- CMS has updated standards for its periodic reviews of the state capitation rates set for MCOs. However, overpayments to providers by MCOs are not consistently accounted for in determining future state payments to MCOs, which can result in states' payments to MCOs being too high.
Lack of guidance and gaps in program integrity oversight are inconsistent with federal internal control standards, as well as with CMS's goals to (1) improve states' oversight of managed care; (2) use audits to investigate fraud, waste, and abuse of providers paid by MCOs; and (3) hold MCOs financially accountable. Without taking action to address these issues, CMS is missing an opportunity to develop more robust program integrity safeguards that will help mitigate payment risks in Medicaid managed care.
Why GAO Did This Study
Federal spending on services paid for under Medicaid managed care was $171 billion in 2017, almost half of the total federal Medicaid expenditures for that year. Federal and state program integrity efforts have largely focused on Medicaid fee-for-service delivery where the state pays providers directly, rather than managed care, where it pays MCOs. As a result, less is known about the types of payment risks under managed care.
GAO was asked to examine payment risks in Medicaid managed care. In this report, GAO (1) identified payment risks; (2) identified any challenges to state oversight and strategies to address them; and (3) assessed CMS efforts to help states address payment risks and oversight challenges. To do this work, GAO reviewed findings on managed care payment risks and oversight challenges from federal and state audits and other sources. GAO also interviewed 49 state program integrity stakeholders in 10 states selected based on size, the percent of population in managed care, and geography. Stakeholders included the state Medicaid managed care office, state Medicaid program integrity unit, state auditor, Medicaid Fraud Control Unit, and an MCO.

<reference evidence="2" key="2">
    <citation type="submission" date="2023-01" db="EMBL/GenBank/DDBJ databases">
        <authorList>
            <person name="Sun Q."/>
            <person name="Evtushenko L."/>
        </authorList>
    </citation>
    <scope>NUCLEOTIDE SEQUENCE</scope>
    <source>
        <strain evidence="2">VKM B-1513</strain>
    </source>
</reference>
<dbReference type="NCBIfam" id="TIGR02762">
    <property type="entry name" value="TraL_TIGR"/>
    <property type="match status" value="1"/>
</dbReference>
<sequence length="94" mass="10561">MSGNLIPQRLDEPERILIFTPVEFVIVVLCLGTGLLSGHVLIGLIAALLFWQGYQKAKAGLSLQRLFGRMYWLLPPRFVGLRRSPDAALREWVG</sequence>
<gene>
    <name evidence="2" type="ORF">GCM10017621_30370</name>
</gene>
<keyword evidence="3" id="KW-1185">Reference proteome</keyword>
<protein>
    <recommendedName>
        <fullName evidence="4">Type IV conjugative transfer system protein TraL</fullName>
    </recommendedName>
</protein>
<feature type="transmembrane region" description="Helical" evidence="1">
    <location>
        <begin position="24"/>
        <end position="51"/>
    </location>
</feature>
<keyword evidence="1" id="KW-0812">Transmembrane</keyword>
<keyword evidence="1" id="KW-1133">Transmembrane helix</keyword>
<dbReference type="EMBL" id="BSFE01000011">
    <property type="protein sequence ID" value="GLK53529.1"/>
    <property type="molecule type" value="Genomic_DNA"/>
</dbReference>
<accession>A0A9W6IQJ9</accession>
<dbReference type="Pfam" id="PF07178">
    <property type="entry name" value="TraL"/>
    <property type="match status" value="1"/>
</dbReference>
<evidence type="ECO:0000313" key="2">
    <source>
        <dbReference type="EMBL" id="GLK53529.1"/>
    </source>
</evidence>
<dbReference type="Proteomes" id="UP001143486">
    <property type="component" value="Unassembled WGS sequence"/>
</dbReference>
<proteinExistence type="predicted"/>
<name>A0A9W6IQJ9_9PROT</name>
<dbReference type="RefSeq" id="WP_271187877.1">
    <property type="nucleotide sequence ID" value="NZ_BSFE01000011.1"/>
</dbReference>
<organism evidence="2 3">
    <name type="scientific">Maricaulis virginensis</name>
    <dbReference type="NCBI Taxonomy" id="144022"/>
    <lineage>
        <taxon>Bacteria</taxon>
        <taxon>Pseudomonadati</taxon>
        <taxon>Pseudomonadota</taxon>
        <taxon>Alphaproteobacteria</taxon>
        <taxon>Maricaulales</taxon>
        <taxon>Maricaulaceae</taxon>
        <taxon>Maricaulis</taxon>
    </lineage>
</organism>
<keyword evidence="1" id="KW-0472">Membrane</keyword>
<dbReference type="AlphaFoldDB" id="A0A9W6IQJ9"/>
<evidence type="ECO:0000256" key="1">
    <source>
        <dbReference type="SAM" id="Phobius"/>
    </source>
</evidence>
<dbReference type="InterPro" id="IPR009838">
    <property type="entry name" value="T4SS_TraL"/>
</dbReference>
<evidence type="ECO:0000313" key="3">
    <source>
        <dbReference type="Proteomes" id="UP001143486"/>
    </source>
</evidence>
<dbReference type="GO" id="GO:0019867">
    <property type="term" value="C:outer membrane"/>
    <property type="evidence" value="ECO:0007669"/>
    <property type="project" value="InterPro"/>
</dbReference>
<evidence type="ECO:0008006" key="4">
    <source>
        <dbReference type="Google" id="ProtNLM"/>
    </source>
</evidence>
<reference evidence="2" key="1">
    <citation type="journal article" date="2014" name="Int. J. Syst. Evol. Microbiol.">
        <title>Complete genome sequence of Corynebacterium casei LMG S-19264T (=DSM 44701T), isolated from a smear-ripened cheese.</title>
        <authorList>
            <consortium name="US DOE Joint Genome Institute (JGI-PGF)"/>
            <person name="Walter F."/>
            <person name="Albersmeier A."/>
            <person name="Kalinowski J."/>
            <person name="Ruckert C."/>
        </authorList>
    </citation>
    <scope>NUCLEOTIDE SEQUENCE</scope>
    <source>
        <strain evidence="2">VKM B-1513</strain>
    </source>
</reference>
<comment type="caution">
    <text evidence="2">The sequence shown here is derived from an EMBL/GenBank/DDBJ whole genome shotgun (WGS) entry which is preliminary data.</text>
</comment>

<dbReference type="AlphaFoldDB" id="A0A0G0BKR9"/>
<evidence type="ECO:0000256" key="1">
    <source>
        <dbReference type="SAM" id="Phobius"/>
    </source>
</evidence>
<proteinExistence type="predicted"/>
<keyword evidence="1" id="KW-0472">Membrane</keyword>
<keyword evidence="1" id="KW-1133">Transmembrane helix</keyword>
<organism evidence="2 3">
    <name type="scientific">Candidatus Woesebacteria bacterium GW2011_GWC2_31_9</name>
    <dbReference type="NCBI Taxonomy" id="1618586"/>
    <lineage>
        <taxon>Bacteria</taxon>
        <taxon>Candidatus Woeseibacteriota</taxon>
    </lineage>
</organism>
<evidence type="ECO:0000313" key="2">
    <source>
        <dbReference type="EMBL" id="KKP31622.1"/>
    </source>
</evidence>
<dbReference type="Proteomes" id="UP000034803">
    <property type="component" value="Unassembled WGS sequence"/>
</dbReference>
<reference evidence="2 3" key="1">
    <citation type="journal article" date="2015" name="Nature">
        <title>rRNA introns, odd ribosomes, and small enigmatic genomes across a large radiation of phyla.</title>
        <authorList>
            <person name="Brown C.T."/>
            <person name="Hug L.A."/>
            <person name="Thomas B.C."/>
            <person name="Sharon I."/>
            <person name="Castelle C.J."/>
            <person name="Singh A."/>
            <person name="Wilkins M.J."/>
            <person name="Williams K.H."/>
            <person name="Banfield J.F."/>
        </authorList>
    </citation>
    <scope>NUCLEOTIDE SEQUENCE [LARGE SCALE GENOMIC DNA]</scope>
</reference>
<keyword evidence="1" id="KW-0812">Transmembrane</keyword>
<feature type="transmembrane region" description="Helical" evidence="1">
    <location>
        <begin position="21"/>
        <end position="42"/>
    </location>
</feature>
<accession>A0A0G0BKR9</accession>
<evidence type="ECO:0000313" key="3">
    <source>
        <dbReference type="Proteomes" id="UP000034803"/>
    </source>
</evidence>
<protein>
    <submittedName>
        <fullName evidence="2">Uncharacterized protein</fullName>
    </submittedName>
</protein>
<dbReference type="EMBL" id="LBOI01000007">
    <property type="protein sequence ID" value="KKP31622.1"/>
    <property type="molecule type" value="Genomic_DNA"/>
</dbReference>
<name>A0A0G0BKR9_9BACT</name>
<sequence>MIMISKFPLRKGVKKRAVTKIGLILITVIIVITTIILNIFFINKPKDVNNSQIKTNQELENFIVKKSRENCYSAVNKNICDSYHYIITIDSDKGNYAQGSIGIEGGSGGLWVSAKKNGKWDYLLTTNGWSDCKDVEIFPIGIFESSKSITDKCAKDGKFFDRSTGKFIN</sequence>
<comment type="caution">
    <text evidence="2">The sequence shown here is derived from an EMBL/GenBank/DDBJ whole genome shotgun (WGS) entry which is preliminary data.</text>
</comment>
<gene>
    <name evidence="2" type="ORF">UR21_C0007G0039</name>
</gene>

GAO recommends that CMS (1) expedite issuing planned guidance on Medicaid managed care program integrity, (2) address impediments to managed care audits, and (3) ensure states account for overpayments in setting future MCO payment rates. The Department of Health and Human Services concurred with these recommendations.
Recommendations for Executive Action
|Centers for Medicare and Medicaid Services||The Administrator of CMS should expedite the planned efforts to communicate guidance, such as its compendium on Medicaid managed care program integrity, to state stakeholders related to Medicaid managed care program integrity. (Recommendation 1)|
|Centers for Medicare and Medicaid Services||
Priority Rec.The Administrator of CMS should eliminate impediments to collaborative audits in managed care conducted by audit contractors and states, by ensuring that managed care audits are conducted regardless of which entity--the state or the managed care organization--recoups any identified overpayments. (Recommendation 2)
|Centers for Medicare and Medicaid Services||
Priority Rec.The Administrator of CMS should require states to report and document the amount of MCO overpayments to providers and how they are accounted for in capitation rate-setting. (Recommendation 3)